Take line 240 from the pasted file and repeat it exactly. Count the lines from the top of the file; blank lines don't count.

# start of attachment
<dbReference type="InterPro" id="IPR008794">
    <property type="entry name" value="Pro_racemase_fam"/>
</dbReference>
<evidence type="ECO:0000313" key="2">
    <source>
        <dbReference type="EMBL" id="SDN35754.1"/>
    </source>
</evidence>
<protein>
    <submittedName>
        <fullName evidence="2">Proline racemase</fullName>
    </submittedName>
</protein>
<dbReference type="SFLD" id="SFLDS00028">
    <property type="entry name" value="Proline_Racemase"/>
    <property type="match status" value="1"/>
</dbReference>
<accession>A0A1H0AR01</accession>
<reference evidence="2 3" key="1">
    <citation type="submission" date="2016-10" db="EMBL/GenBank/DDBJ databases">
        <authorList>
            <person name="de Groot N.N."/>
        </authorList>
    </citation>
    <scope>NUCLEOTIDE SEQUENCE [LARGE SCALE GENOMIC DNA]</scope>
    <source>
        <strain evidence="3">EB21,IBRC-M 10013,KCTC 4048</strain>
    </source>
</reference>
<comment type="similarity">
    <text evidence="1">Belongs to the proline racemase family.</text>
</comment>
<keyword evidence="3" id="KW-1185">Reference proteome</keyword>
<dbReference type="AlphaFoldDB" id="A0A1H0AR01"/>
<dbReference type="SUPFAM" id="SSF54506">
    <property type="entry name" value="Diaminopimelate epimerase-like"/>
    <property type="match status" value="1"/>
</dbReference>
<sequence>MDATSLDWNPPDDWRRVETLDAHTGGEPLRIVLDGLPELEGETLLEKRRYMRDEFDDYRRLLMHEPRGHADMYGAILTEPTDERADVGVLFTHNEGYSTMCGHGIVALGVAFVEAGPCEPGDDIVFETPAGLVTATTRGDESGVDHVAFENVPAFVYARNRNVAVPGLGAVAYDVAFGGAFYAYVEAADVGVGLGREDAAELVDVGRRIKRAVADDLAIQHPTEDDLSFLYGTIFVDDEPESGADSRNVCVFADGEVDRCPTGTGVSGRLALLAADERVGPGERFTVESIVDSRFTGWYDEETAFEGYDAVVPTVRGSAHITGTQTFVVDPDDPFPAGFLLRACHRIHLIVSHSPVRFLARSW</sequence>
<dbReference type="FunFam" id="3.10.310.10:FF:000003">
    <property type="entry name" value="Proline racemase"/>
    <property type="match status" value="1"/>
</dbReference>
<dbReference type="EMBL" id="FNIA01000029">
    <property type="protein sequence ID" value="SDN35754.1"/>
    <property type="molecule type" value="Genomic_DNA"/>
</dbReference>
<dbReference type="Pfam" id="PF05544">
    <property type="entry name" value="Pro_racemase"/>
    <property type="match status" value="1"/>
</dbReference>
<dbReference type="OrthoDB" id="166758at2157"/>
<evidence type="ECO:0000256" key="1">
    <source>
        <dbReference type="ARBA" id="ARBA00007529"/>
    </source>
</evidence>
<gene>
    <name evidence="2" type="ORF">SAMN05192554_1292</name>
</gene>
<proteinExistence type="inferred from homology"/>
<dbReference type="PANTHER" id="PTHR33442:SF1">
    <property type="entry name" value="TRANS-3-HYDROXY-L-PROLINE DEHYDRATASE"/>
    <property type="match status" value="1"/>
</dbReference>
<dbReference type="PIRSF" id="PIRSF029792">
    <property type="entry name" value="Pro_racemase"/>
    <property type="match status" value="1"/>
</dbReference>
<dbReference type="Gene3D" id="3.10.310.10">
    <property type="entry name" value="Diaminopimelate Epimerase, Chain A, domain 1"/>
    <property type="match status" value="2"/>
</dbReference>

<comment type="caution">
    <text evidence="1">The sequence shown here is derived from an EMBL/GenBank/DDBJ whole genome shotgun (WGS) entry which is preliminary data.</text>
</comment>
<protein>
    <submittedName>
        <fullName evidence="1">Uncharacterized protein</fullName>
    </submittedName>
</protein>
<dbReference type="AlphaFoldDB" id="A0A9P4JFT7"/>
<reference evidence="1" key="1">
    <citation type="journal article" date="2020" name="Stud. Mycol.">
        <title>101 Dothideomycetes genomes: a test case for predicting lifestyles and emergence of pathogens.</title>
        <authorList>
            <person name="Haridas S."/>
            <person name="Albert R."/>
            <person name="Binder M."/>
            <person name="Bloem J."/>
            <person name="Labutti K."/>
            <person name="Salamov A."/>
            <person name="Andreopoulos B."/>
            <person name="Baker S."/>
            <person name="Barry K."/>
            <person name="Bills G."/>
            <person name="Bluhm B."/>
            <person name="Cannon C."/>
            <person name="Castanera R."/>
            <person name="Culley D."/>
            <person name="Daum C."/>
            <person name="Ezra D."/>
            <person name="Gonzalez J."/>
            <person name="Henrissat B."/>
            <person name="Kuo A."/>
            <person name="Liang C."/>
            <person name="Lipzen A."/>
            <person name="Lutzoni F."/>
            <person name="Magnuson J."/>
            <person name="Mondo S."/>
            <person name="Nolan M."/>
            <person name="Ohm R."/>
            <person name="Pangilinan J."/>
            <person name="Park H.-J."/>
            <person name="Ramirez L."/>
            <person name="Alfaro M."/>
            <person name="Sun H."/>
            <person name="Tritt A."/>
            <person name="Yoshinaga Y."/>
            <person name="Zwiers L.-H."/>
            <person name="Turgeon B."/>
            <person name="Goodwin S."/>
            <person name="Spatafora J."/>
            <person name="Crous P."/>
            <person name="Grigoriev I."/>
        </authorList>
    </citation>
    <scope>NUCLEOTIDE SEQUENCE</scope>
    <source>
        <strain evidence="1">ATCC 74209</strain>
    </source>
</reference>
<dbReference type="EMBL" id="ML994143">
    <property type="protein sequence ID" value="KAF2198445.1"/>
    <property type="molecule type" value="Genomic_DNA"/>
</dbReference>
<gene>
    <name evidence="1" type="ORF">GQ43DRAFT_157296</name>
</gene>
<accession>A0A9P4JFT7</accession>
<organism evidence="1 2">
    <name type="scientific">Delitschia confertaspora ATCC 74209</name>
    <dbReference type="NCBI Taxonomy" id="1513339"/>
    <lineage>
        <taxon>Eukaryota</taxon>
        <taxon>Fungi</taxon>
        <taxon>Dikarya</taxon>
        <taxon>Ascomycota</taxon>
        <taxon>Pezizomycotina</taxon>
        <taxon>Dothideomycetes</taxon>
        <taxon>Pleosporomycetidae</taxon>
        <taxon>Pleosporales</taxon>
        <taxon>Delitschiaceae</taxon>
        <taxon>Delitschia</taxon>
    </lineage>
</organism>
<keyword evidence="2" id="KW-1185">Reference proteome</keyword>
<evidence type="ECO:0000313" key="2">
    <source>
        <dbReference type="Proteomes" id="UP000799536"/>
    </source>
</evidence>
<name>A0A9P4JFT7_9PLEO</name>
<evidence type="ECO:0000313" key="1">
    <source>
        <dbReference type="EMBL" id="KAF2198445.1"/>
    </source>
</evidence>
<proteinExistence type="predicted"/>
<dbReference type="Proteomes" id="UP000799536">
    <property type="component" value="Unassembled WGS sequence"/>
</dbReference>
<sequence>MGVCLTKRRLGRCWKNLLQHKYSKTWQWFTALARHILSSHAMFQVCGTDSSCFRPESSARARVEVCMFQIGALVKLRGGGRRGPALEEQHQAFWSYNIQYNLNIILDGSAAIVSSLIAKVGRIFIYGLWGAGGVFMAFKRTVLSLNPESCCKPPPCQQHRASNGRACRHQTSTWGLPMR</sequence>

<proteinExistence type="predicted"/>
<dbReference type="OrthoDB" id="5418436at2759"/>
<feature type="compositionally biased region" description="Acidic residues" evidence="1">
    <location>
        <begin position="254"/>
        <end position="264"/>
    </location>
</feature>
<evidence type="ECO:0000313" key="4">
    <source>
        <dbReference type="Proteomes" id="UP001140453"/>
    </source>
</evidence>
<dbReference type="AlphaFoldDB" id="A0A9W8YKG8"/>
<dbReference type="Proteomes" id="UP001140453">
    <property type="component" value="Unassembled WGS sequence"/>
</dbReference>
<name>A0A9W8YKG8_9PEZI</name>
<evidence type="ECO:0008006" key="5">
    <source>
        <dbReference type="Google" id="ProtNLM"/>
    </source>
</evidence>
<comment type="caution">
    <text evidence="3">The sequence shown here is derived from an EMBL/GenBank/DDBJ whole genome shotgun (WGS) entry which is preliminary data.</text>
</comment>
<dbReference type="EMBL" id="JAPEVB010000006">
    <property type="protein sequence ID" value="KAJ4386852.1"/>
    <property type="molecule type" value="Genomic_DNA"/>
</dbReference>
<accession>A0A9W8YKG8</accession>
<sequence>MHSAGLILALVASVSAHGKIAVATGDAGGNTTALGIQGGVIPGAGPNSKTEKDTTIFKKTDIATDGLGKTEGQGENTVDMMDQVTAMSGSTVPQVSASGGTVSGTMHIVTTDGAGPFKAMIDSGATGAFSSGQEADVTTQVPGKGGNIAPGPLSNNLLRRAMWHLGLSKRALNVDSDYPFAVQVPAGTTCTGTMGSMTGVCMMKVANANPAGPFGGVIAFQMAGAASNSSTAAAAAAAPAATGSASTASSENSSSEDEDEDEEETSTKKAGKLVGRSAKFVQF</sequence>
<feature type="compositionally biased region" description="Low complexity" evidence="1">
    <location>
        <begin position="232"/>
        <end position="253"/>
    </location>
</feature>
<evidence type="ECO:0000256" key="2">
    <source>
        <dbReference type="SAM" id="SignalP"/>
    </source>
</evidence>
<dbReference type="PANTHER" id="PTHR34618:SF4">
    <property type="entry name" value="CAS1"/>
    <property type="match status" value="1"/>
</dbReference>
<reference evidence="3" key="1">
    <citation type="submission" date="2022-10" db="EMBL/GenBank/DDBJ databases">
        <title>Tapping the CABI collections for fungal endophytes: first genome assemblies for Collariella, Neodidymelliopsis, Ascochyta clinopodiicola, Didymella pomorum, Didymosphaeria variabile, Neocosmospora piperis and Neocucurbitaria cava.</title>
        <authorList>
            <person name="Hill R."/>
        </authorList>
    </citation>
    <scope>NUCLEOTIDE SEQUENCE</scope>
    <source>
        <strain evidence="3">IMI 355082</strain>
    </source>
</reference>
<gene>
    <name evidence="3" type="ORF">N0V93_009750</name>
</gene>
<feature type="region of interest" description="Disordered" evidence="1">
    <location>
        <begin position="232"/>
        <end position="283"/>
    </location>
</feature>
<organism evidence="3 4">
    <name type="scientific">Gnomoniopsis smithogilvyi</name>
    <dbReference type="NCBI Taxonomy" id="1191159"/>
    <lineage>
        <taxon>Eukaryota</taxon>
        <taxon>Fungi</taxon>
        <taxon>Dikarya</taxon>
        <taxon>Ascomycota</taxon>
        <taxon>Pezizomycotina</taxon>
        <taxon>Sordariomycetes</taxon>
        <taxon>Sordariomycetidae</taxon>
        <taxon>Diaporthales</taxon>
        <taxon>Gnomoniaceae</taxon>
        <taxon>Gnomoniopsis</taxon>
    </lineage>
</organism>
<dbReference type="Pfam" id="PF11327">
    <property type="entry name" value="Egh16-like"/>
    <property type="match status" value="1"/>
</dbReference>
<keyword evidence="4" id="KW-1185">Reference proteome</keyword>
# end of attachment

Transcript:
    </location>